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The Daily Wildcat

The Daily Wildcat

 

Palestinian prime minister disbands Cabinet

JERUSALEM — In a second shakeup in three days, Palestinian Authority Prime Minister Salam Fayyad said Monday he would disband his Cabinet and form a new one in the coming three weeks.

Many were surprised by the decision since the Palestine Liberation Organization, which created the authority, announced Saturday it would hold long-delayed presidential and legislative elections within the next eight months, potentially replacing the government.

Palestinian officials presented the Cabinet reshuffling as a move to quell growing public calls for democratic reform, which elsewhere in the Arab world have already led to regime changes in Egypt and Tunisia.

“”But even before Egypt, there has been a consensus for some time that the Cabinet needed to change,”” said government spokesman Ghassan Khatib, noting that several positions have been left vacant for months. Palestinian Authority President Mahmoud Abbas “”believes we are about to enter a new period with new challenges, and we need a new and fresh Cabinet.””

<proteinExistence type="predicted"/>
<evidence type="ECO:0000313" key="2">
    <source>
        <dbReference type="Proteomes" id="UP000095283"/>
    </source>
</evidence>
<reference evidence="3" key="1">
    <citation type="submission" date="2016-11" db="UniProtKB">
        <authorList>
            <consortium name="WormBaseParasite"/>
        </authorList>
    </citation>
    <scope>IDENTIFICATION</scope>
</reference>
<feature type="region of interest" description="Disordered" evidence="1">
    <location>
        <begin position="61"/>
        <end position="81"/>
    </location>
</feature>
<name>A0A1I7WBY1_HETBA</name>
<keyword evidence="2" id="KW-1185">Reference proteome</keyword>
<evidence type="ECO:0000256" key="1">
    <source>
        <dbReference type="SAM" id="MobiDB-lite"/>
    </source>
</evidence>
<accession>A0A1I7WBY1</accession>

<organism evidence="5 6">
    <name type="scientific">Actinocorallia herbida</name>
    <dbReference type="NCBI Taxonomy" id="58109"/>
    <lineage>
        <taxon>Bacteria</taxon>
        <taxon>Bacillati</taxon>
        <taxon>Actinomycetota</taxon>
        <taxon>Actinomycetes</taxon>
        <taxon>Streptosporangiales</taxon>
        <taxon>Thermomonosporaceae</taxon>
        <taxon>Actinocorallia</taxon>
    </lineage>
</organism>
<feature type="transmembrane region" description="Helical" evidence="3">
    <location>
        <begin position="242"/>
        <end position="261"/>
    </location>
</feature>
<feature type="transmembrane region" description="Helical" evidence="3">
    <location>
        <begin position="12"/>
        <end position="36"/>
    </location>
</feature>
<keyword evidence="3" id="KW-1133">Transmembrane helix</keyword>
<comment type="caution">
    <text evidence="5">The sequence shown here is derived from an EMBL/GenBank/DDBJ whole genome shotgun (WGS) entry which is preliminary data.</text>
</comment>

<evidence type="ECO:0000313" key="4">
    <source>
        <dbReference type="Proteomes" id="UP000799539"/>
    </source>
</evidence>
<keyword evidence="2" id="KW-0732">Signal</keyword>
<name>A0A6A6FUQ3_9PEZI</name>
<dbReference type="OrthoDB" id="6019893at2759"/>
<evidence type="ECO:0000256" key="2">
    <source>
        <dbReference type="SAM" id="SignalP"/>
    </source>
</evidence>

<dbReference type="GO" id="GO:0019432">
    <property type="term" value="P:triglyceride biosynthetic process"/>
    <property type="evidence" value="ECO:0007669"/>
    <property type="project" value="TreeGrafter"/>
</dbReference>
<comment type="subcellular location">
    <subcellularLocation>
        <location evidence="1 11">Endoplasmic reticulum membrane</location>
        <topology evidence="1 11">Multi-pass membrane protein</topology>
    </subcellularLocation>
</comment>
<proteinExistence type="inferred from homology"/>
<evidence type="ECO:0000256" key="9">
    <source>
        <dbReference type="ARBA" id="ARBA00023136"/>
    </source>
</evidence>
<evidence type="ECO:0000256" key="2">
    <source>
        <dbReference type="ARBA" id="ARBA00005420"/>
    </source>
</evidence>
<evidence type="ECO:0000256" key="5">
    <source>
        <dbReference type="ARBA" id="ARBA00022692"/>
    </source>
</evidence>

In addition to preparing for elections, the Palestinian Authority is planning for a possible U.N. campaign this fall to seek international recognition of a Palestinian state.

Fatah, the dominant PLO political party, has been pushing for a new Cabinet for months, complaining that the party is underrepresented in the current government. Fatah currently occupies 11 of 21 Cabinet posts.

Some Fatah leaders have lobbied to unseat Fayyad from one or both of his roles as prime minister and finance minister because Fayyad is not a member of Fatah.

But Abbas has asked Fayyad, an independent and former World Bank economist, to remain as prime minister in the next government. And the international community, which donates more than half of the Palestinian Authority’s budget, has signaled that it would not support replacing Fayyad as head of the Finance Ministry, where he is credited with improving the administration’s transparency and accountability.

Fatah leaders are still grappling with the party’s reputation for corruption and nepotism that plagued the Palestinian Authority since its creation in 1994.

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